An Empty Hotel Room And An Empty Heart

Both my mother and father were alcoholics. My sister was suicidal and my brother died from a crippling disease at a very early age. At the age of 13, I witnessed the stabbing death of my father. It was these traumatic experiences that caused me to harden my heart against the world. I got involved with drugs, alcohol, and prostitution, and yet I knew there was something missing in my life. I just didn’t know what it was.

An aunt would come by my house and take me to church with her, but I went reluctantly. I soon began stealing money from the collection plate to support my drug habit, and when I got caught, I didn’t have any more use for that church.

Back out on the streets of Philadelphia, I got more involved with all the destructive vices but that emptiness was still there. I decided that joining the military might be the answer and enlisted in the US Army. However, having gone AWOL twice within eight weeks, I ended up a military reject.

By the age of 30, I was on my third marriage, still searching for something to fill that emptiness in my life. My third wife had come to a saving knowledge of Jesus Christ and she would tell me how Jesus could change my life, but I told her that nobody could change me. She began holding a Bible study in our home, but I did not like the idea of Christians coming over, so I would call my friends, determined to run those Christians out of my house. After a period of time my wife said, “I can’t live like this anymore,” and she packed up all of her things and moved back to Illinois.

Words That Performed Surgery On The Soul

The next day I got up early and began my usual drug routine, then went for a walk in the county park. I sat down on a park bench and began reviewing my life and thinking about all the things people had said about me: “You are useless,” “You are no good,” and “You will never amount to anything.” As those thoughts continued to run through my mind, I came to the conclusion that I would be better off dead. I decided then and there that I was going to go home and commit suicide—but God had other plans.

In the park that day were some faithful men witnessing to the homeless and giving them little New Testaments. One of them walked up to me with a big smile on his face and said, “Do you know Jesus?” I said, “No, and I don’t want to.” When he began to tell me that Jesus loved me, I said, “If you knew all the things I’ve done, and all the people I’ve hurt, you’d see that nobody could love me.”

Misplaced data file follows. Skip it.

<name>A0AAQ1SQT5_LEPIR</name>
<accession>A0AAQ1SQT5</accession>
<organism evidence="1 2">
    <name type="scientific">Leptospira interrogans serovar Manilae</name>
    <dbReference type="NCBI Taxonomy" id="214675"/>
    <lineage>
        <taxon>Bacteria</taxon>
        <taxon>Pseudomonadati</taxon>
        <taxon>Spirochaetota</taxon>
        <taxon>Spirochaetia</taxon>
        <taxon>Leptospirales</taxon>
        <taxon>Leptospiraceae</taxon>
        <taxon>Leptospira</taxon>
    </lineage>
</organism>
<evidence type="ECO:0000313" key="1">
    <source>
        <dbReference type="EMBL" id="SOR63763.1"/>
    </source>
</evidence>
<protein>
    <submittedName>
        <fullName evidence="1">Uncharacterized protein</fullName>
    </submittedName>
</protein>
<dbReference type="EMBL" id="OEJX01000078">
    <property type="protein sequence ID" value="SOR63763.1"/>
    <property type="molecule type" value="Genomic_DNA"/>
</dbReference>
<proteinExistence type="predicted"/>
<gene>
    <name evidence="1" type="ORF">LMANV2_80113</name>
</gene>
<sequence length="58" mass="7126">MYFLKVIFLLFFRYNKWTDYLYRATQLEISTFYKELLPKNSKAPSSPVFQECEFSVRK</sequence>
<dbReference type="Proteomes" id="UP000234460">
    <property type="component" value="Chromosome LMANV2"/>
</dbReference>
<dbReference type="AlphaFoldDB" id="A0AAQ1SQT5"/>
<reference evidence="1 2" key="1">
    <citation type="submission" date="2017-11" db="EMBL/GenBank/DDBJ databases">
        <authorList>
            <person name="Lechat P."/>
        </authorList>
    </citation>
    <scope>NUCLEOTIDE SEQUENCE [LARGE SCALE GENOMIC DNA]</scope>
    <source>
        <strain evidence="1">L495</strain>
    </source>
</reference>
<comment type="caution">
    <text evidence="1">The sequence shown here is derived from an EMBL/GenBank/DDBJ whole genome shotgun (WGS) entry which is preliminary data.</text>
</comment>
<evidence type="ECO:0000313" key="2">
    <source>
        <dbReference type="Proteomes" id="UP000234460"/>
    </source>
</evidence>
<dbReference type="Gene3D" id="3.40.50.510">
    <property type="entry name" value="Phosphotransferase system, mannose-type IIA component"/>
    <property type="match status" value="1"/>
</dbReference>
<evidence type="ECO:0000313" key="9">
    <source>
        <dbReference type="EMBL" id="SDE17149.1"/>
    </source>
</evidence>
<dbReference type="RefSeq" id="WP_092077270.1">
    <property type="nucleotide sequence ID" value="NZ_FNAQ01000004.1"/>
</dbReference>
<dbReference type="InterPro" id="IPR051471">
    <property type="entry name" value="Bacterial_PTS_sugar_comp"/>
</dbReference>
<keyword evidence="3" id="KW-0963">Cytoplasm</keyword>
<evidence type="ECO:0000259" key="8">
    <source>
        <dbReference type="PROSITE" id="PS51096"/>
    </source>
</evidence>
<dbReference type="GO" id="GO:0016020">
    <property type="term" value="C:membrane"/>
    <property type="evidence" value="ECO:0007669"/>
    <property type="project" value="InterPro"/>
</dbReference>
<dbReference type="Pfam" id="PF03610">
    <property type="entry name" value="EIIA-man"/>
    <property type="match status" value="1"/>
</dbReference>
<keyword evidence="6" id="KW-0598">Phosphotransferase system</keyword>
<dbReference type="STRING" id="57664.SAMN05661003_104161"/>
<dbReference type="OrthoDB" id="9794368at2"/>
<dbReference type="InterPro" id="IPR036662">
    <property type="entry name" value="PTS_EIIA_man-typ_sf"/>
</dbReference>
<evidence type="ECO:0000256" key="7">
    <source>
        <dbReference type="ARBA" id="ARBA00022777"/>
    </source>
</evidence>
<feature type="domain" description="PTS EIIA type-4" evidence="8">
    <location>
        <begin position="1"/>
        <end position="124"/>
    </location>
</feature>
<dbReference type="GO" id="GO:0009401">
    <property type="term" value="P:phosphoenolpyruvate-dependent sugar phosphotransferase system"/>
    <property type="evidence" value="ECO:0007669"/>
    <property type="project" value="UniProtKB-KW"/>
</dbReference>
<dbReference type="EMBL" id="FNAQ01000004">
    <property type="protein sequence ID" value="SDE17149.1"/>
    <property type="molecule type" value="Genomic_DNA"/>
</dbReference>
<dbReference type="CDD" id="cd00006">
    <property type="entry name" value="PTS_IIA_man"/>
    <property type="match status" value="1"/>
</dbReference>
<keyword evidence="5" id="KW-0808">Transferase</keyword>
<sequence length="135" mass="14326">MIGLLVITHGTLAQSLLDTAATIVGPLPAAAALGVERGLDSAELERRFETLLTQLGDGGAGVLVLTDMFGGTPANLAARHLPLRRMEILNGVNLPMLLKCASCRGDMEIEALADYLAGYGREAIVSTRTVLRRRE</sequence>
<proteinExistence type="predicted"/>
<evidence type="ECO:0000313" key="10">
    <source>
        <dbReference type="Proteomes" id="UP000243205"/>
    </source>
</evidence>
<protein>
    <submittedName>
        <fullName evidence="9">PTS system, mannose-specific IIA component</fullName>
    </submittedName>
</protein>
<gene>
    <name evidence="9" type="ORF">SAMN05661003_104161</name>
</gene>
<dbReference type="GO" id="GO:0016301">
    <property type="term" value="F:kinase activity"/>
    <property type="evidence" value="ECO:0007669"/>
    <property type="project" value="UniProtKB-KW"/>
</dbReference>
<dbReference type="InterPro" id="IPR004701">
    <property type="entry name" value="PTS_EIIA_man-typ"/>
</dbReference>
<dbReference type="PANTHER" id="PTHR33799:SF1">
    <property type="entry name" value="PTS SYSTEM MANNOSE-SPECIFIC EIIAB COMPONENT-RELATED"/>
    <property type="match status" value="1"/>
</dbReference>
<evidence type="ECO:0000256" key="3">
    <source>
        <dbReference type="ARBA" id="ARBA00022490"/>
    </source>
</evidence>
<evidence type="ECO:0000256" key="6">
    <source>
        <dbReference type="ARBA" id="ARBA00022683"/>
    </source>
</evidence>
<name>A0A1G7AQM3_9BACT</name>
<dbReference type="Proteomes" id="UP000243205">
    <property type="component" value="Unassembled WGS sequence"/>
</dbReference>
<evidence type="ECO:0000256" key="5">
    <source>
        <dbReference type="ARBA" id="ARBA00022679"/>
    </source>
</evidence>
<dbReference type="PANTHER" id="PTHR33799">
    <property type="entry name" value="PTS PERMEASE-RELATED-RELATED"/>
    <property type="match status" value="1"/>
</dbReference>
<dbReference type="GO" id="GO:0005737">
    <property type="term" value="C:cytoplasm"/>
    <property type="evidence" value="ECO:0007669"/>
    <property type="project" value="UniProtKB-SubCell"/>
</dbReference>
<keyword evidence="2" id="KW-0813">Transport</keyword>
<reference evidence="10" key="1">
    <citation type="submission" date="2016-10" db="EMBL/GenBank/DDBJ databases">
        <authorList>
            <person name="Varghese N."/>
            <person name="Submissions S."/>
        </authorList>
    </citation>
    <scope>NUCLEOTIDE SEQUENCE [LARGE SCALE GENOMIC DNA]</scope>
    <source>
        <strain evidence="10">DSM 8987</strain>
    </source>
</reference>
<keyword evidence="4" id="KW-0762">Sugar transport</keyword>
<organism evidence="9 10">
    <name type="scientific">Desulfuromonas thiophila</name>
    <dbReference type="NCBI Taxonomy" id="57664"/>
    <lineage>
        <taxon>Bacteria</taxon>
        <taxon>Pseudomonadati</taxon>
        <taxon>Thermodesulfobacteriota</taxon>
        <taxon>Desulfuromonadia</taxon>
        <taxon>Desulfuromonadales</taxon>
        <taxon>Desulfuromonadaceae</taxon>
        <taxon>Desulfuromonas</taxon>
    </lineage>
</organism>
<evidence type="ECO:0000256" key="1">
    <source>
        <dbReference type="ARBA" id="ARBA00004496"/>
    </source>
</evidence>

When I pushed him aside, the Bible he had under his arm and all the Testaments he was carrying fell to the ground. When I reached down to pick up the Bible, my eyes fell on the following Scripture passage in Isaiah. I read, “Come now, and let us reason together, saith the LORD: though your sins be as scarlet, they shall be as white as snow; though they be red like crimson, they shall be as wool. If ye be willing and obedient, ye shall eat the good of the land.” Those words did surgery on my soul. I began to cry as I fell to my knees, and that man took one of the New Testaments and showed me more of God’s Word.

That day, I learned that God “ loved the world that he gave his only begotten Son...” Then the man turned to the book of Romans and showed me, step by step, how I could be saved. That was the day I prayed and asked Jesus to come into my heart, forgive my sins, clean up my life, and make me somebody. The Lord heard and answered that prayer, and I was instantly healed from my dependency on drugs.

When I returned home, I immediately called my wife and shared with her about my life-changing experience. She said, “I can tell there is something different about you, because we have been talking for 45 minutes and you have not used one curse word.” The Lord had even taught me how to speak proper English.

I can share my testimony today as a result of one little New Testament in the hands of one person asking the question, “Do you know Jesus? Have you accepted him as your Lord and Savior?”


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